At least the author didn’t refer to science classes as a “Trail of Tears“, because that might have been too subtle. Look, teaching science without referring to the scientific method is like teaching math without referring to proofs. Yes, we need to keep kids enthusiastic about science (Look, shiny pebble!). But after they observe something cool, many of them want to know how said cool thing got that way and how it works. The way we do that is the scientific method. Granted, this is, like, so Hitler, but if we want to teach students science, as opposed to how to collect shiny pebbles, some rigor is involved. Moving along, let’s discuss this:

They [today's children] simply are not psychologically geared the way their forebears were for the past 200 years, a fact which many science educators have a hard time accepting.

While I’m perfectly willing to accept the notion that the Internet can make you stupid, this is idiotic. IQ tests indicate that scores have risen in absolute terms because children are more capable of dealing with abstract problems. To the extent they’re not like their forebears, they actually have an easier time understanding abstract concepts like the scientific method. Again, data makes me Hitler.

The ‘science’ and ‘wellness‘ sections are a disgrace to the good political reporting and columnists that The Huffington Post publishes. But that’s very genocidal of me.

Comments

  1. #1 Mandrake
    April 26, 2010

    Children are introduced to the scientific method in middle school…

    That *is* child abuse–for waiting so long. My kids were introduced to the sci method in their elementary school. It’s never too early to introduce concepts and elements of critical thinking.

  2. #2 Kate
    April 26, 2010

    These people have clearly not read a science textbook in a while. I should know–I write them for a living, and I can guarantee you that every textbook I’ve been involved in in the last 5 years has discussed in detail the concepts of bias, objectivity, the falsehood that there is a single “Scientific Method” that all scientists follow, the importance of imagination and creativity in scientific discovery, and the importance of considering point of view when interpreting results. It’s true that textbooks of the past may not have done so well…but kids today get beaten over the head with bias and “there is no single scientific method.”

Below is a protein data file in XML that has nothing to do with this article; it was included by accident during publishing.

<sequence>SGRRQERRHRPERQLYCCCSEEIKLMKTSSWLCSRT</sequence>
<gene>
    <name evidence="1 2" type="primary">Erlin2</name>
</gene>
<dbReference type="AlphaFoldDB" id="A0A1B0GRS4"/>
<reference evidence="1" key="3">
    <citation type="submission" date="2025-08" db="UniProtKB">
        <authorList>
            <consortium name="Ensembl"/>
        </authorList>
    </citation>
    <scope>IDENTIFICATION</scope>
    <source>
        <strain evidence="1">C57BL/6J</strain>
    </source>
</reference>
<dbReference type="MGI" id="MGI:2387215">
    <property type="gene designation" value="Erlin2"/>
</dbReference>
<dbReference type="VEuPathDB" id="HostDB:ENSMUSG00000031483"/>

I would argue that a much more likely reason for lack of interest in science (if indeed that’s the case, a position that they don’t actually give data to support) is the intense focus on testing, testing, testing. Students are expected to know so many facts that there is literally no time to teach them what science really is–they don’t have time to investigate, because they have to memorize the information they’ll need to know to pass the test. (If you doubt me, go check out a New York State Regents-level science exam sometime. These are the tests kids have to pass to graduate. There are questions on those tests that I did not learn the answers to until graduate school.) If these people were really concerned about not crushing kids’ individuality and creativity, they’d be pushing for fewer standards, fewer tests, and more inquiry.